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Amnesty report on Mosul battle is deeply irresponsible, says British commander

Major General Rupert Jones said the world should “congratulate” Iraq’s security forces for liberating Mosul.

Claims the US-led coalition and Iraqi forces violated international humanitarian law in the battle to recapture Mosul from Islamic State are “deeply irresponsible”, a senior British commander has said.

Major General Rupert Jones, the deputy commander of the international anti-IS coalition, has slammed the report published by Amnesty International on Tuesday as “disrespectful” to the Iraqi government.

Days after a “total victory” in Mosul was declared by the Iraqi prime minister, the human rights organisation suggested the government and coalition carried out “disproportionate” and “unlawful” attacks in the fight to take back the city.

Amnesty said Iraqi forces and the coalition have killed and injured thousands, and appear to have committed “repeated violations of international humanitarian law”, some of which “may amount to war crimes”.

Pressed on the claims, Gen Jones told the Press Association that the report is “deeply irresponsible and frankly naive”.

“It is riddled with assertion, at no stage did they have the courtesy to engage the coalition to ask what our targeting process is,” he said.

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(PA Graphics)

“Firstly the Iraqi security forces have put the safety of civilians as the absolute centrepiece of the liberation of the city over the last nine months – that is beyond question.

“Does that mean there have been no violations? No, of course there have, but whenever those are presented to the government of Iraq, they are taken very, very seriously.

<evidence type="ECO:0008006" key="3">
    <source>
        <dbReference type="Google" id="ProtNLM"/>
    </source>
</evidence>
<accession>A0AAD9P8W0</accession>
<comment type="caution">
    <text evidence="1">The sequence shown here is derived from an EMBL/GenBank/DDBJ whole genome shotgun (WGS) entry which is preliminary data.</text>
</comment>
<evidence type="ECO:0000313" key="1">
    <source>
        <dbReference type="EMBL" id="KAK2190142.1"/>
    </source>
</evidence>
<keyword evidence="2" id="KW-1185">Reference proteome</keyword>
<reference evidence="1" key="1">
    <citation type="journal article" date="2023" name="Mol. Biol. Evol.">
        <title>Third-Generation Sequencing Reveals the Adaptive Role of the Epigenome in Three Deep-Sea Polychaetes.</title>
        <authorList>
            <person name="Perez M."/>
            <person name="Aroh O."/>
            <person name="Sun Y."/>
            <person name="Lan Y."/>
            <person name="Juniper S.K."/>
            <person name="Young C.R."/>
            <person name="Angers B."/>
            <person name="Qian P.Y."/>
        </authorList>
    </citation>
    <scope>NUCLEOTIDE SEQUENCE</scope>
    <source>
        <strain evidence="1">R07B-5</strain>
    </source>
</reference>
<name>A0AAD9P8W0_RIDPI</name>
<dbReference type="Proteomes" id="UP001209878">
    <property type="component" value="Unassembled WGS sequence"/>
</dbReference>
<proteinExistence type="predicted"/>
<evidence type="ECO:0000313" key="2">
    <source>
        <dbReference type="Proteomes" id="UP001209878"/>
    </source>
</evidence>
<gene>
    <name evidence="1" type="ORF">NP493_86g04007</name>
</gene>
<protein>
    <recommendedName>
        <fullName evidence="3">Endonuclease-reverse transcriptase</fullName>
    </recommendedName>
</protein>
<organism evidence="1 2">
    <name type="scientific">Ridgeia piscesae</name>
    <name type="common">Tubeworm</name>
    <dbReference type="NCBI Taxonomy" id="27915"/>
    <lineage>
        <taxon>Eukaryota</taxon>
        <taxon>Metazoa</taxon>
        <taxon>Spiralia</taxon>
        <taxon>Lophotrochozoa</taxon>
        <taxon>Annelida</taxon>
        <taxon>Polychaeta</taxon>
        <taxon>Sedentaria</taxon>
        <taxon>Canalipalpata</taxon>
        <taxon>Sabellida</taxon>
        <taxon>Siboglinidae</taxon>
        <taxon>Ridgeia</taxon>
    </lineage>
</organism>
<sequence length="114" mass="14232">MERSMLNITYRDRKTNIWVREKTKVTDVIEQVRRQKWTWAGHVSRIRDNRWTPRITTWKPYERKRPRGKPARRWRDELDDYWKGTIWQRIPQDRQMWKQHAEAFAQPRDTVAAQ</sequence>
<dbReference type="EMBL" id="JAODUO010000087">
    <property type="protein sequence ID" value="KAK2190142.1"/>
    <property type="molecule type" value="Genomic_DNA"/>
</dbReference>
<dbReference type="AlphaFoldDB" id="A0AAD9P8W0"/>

“The second thing would be to say that the coalition in providing support to the Iraqi security forces, we go to extraordinary lengths to ensure that when we strike we only kill the enemy. I would say it is the most sophisticated targeting and strike process in history.”

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Major General Rupert Jones (MoD Handout)

Gen Jones said it is naive to think a city such as Mosul with a population of 1.75 million could be liberated without any civilian casualties while fighting an enemy that “lacks all humanity”.

“It strikes me as being written by people who simply have no understanding of the brutality of warfare. But we should be absolutely clear who were deliberately killing civilians,” he added.

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Iraqi civilians await rescue in Mosul (Felipe Dana/AP)

After IS seized control of Iraq’s second biggest city in June 2014, Mosul became a stronghold for the extremist group.

Gen Jones said it is “huge kudos” to Iraqi government forces that they have now liberated the city held by IS for more than three years.

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Iraq's prime minister Haider al-Abadi raises the national flag in Mosul (AP)

“We should just briefly take stock, it was a nine-month battle – probably the most significant urban battle since the Second World War – and the Iraqi security forces prevailed, with the support of the coalition, and they did so with great style,” he added.

“I think the whole world should congratulate them for that.”

But he warned there will still be “pockets which need to be tidied up” within Mosul, and that the recapturing of the city does not mean the end of IS in Iraq – with areas yet to be “cleared”.

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